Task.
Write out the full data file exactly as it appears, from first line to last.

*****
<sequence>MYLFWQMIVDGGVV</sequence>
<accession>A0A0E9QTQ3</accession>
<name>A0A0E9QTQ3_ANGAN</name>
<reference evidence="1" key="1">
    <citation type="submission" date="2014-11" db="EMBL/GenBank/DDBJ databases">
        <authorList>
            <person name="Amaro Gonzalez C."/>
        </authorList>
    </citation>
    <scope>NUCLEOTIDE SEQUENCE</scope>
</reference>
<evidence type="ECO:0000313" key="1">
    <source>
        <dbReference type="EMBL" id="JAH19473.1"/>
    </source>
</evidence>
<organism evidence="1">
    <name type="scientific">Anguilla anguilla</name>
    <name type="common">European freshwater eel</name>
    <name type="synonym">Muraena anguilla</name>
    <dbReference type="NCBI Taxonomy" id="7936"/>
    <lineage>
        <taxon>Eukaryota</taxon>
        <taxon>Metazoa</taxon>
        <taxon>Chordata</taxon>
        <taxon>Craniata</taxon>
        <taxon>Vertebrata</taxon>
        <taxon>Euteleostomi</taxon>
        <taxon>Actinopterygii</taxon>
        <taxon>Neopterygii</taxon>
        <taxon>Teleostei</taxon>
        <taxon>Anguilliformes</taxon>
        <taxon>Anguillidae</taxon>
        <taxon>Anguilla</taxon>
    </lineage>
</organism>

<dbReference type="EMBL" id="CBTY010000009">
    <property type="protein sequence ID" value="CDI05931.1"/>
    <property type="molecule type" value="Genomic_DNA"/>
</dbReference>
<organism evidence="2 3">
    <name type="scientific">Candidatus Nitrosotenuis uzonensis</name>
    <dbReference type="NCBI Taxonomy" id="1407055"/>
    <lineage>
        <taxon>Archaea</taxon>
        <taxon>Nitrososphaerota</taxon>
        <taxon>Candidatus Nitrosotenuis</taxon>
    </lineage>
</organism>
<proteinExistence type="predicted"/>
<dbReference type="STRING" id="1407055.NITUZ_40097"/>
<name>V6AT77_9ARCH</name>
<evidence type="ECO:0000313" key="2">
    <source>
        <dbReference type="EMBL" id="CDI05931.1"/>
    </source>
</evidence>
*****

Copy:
<sequence>MYLFWQMIVDGGVV</sequence>
<accession>A0A0E9QTQ3</accession>
<name>A0A0E9QTQ3_ANGAN</name>
<reference evidence="1" key="1">
    <citation type="submission" date="2014-11" db="EMBL/GenBank/DDBJ databases">
        <authorList>
            <person name="Amaro Gonzalez C."/>
        </authorList>
    </citation>
    <scope>NUCLEOTIDE SEQUENCE</scope>
</reference>
<evidence type="ECO:0000313" key="1">
    <source>
        <dbReference type="EMBL" id="JAH19473.1"/>
    </source>
</evidence>
<organism evidence="1">
    <name type="scientific">Anguilla anguilla</name>
    <name type="common">European freshwater eel</name>
    <name type="synonym">Muraena anguilla</name>
    <dbReference type="NCBI Taxonomy" id="7936"/>
    <lineage>
        <taxon>Eukaryota</taxon>
        <taxon>Metazoa</taxon>
        <taxon>Chordata</taxon>
        <taxon>Craniata</taxon>
        <taxon>Vertebrata</taxon>
        <taxon>Euteleostomi</taxon>
        <taxon>Actinopterygii</taxon>
        <taxon>Neopterygii</taxon>
        <taxon>Teleostei</taxon>
        <taxon>Anguilliformes</taxon>
        <taxon>Anguillidae</taxon>
        <taxon>Anguilla</taxon>
    </lineage>
</organism>

<dbReference type="EMBL" id="CBTY010000009">
    <property type="protein sequence ID" value="CDI05931.1"/>
    <property type="molecule type" value="Genomic_DNA"/>
</dbReference>
<organism evidence="2 3">
    <name type="scientific">Candidatus Nitrosotenuis uzonensis</name>
    <dbReference type="NCBI Taxonomy" id="1407055"/>
    <lineage>
        <taxon>Archaea</taxon>
        <taxon>Nitrososphaerota</taxon>
        <taxon>Candidatus Nitrosotenuis</taxon>
    </lineage>
</organism>
<proteinExistence type="predicted"/>
<dbReference type="STRING" id="1407055.NITUZ_40097"/>
<name>V6AT77_9ARCH</name>
<evidence type="ECO:0000313" key="2">
    <source>
        <dbReference type="EMBL" id="CDI05931.1"/>
    </source>
</evidence>